Finally you can bind servers to ports. When you do so the server you created listens on the port, accepts connections and serves clients. It does so as soon as Serveez enters its main loop right after running the configuration file. Serveez won’t stop until you interrupt it (e.g., by pressing ^C in the terminal you started it in).
This example binds the server
to the port
which was described above. Therefore you need to call the procedure
bind-server! which takes two arguments specifying the name of a port
configuration and a server instance. Both need to be defined before
you can write this statement.
(bind-server! 'foo-tcp-port 'foo-server)
One of the main features of Serveez is that you can bind multiple servers to the same port. This for example is useful to pass braindead firewall configurations or proxy servers. It is also possible to bind servers to ports they are actually not designed for. This might be used for debugging servers or other funny things (again, think about the firewall). This is the point we have to warn you: Some protocols cannot share the same port (e.g., the tunnel server) and some protocols simply won’t work on ’wrong’ ports. Additionally, you will not get error messages when that happens. The server just will not work then.
The three procedures
#t on success and
#f on failure.
For your convenience we provide some more built-in procedures,
some of which are based upon those above.
Return a string made by applying
to s and args. For example:
(fs "~A-~S" 'foo 42) ⇒ "foo-42"
display on each object.
Then, output a newline.
For each object, do
display on it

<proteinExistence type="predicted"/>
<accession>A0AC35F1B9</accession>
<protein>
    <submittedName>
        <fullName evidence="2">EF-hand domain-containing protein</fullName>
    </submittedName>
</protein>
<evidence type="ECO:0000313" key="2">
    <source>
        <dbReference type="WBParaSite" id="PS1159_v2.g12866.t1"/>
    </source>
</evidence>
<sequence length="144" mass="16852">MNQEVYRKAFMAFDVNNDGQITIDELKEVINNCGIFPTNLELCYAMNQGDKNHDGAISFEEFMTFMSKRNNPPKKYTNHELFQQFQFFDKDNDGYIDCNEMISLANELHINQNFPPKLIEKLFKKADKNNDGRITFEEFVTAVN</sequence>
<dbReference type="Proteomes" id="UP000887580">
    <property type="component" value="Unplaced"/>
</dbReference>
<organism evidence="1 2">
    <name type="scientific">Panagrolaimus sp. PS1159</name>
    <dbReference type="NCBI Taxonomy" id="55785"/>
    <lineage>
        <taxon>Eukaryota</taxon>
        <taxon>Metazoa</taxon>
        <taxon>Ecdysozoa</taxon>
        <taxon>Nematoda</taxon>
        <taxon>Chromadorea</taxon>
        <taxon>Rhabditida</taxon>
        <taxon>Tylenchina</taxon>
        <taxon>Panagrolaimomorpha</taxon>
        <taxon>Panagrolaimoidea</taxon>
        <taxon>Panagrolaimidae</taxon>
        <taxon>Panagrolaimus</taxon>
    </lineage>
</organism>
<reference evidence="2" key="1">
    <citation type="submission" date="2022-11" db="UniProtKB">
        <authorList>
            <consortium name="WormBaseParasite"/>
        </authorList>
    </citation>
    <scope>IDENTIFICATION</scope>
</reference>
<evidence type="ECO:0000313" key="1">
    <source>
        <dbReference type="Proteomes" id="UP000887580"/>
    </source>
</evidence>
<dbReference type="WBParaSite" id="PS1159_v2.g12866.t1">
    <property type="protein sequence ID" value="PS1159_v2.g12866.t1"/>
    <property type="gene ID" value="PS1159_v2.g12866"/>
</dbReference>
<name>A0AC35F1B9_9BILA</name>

and on spacer, as well. Then, output a newline.
Add interface to the list of known network interfaces. You can get the list of known interfaces by running the shell command ‘serveez -i’. The interface argument must be in dotted decimal form (e.g., ‘127.0.0.1’). Serveez provides this procedure for systems where it is unable to detect the list of network interface automatically.
Append dir… to the server modules load path.
Try to load filename (via
If filename is not absolute, search for it
in the list of directories returned by
#t if successful,
Bind all servers and ports in args to each other.
This is a cross-product operation; given s servers, and
s * p bindings will be created.
Define a new TCP port named by concatenating basename and port. Return the new name.
Bind the list of servers to simple TCP port configurations whose network ports range between from and to both inclusive.
Define a new UDP port named by concatenating basename and port. Return the new name.
Bind the list of servers to simple UDP port configurations whose network ports range between from and to both inclusive.
Return the next RPC entry as a vector of the form:
#(name aliases program-number).
name is a symbol, aliases is a list (possibly empty)
of symbols, and program-number is an integer.
If the list is exhausted, return
Return the RPC entry for name, a string. (FIXME: Should be able to handle a symbol, too.) If no such service exists, signal error.
Return the RPC entry for number, an integer. If no such service exists, signal error.
Open and rewind the file /etc/rpc.
If optional arg stayopen (an integer) is non-zero,
the database will not be closed after each call to
(or its derivatives
Close the file /etc/rpc.
Return the verbosity level (an integer). Optional arg level means set it to that level, instead. This setting is overridden by the command-line ‘-v’ option.
Return the maximum number of open sockets permitted (an integer). Optional arg max means set it to that number, instead. This setting is overridden by the command-line ‘-m’ option.
Return the control password (a string). Optional arg pw sets it to that, instead. This effectively does nothing if the control protocol is not enabled.
We now have a closer look at the internals of Serveez. If you are not interested in that have a look at the existing servers (See Existing servers.).